The Congressional Budget Office warned that the U.S. economy faced another recession if Congress failed to act to stop impending spending cuts and tax increases.
While spending cuts and tax increases would reduce the budget deficit, the changes would “lead to economic conditions in 2013 that will probably be considered a recession,” according to a new CBO report.
If the current plans are not changed, the CBO warned that growth could stall out, and that unemployment could increase to 9.1 percent.
The spending cuts were demanded by Republicans as part of the 2011 agreement to increase the debt ceiling. The cuts, which are split between defense and Medicare compensation, would pull $110 billion out of the sputtering economy. The cuts were designed to force bipartisan agreement on debt reduction, but Republicans refused to agree to any tax increases as part of a deficit reduction plan. Republicans have attempted to shift the defense cuts into other spending programs, but Democrats have refused to agree to further social spending cuts.
Additionally, taxes are scheduled to increase by as much as $500 billion in 2013, as the Bush tax cuts expire at the end of the year. Democrats and Republicans agree that the cuts should be extended for people earning less than $250,000 per year, but Republicans have insisted that cuts should be extended across the board, while Democrats favor ending the cuts for the wealthiest Americans.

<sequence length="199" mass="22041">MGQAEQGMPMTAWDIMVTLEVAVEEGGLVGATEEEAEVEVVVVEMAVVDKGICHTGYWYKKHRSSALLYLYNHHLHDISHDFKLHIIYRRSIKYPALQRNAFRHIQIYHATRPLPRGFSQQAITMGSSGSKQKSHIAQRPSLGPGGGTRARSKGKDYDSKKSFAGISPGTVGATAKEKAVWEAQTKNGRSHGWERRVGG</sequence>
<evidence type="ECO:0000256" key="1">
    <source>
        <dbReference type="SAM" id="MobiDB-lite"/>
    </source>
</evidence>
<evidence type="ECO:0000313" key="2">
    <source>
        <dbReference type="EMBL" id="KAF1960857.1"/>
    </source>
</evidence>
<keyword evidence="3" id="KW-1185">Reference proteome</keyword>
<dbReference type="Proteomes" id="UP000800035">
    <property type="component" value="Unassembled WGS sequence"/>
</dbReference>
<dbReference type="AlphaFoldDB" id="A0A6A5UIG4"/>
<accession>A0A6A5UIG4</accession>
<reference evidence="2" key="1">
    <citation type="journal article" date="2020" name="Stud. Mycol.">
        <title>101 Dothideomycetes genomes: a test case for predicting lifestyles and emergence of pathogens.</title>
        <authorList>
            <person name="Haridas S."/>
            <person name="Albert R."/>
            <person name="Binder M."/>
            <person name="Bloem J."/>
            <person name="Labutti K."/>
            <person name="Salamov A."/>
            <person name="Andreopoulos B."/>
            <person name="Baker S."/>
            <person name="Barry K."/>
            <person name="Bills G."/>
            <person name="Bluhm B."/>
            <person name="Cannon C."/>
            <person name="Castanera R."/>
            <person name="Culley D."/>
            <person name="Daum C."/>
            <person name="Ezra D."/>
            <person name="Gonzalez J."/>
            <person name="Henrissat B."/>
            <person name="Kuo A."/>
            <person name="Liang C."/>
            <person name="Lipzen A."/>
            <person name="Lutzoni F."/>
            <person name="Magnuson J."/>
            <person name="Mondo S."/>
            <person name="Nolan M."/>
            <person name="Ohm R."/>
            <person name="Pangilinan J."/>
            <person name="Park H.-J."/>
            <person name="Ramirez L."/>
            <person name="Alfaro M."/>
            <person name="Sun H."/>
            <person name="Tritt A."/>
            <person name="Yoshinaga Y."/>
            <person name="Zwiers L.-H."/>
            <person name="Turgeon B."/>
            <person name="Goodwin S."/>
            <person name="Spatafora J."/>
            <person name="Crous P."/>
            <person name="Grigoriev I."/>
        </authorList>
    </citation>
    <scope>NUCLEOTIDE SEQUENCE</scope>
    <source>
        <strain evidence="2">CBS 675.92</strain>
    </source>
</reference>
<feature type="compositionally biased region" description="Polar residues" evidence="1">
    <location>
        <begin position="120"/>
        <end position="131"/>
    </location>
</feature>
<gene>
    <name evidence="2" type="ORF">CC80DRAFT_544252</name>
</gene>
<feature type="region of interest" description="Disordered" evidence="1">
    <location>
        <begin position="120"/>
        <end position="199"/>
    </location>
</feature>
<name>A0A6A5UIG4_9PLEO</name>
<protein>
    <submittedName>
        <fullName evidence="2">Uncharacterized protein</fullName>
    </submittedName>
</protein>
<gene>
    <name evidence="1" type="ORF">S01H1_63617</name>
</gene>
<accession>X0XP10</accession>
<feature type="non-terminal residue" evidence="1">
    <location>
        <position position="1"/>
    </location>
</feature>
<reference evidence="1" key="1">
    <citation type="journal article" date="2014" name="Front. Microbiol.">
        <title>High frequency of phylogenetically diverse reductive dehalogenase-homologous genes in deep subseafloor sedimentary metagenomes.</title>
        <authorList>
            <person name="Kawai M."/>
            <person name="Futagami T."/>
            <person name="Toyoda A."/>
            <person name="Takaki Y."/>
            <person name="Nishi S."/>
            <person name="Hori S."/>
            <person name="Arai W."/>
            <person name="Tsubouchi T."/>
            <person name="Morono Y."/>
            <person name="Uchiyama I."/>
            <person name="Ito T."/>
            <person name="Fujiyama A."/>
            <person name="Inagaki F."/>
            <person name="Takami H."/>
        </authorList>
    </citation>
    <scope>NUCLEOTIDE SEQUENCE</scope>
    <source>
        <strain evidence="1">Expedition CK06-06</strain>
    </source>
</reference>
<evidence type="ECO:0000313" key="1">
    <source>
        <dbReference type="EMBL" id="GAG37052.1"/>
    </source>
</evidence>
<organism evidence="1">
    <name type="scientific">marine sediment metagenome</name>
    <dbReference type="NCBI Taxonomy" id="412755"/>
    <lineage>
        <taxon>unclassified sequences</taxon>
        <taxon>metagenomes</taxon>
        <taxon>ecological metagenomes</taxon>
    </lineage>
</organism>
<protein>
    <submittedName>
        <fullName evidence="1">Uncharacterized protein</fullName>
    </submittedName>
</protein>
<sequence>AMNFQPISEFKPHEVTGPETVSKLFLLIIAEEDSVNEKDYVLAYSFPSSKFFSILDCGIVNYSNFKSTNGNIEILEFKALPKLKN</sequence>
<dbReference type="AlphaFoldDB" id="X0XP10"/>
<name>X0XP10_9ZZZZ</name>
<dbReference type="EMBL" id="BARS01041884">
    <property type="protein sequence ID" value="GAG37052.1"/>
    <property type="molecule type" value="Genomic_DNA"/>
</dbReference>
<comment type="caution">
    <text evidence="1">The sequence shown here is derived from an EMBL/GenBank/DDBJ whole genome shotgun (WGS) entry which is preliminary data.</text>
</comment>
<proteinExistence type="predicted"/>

The CBO’s warning sparked a round of recrimination in Washington. “Instead of threatening to drive us off the fiscal cliff and tank our economy in their quest for higher taxes, I would urge President Obama and congressional Democrats to work with us to stop the coming tax hike that threatens our economy and replace the looming defense cuts with common sense reforms,” said House Speaker John Boehner, R-Ohio.
In a response, the White House issued a statement saying the CBO’s projections show the “need for House Republicans to follow the Senate’s lead and pass a bill that gives middle-class families the confidence that they won’t see their taxes go up at the beginning of next year.”
While most analysts expect the “fiscal cliff” will be avoided, most believe that Congress will not act before November’s elections.
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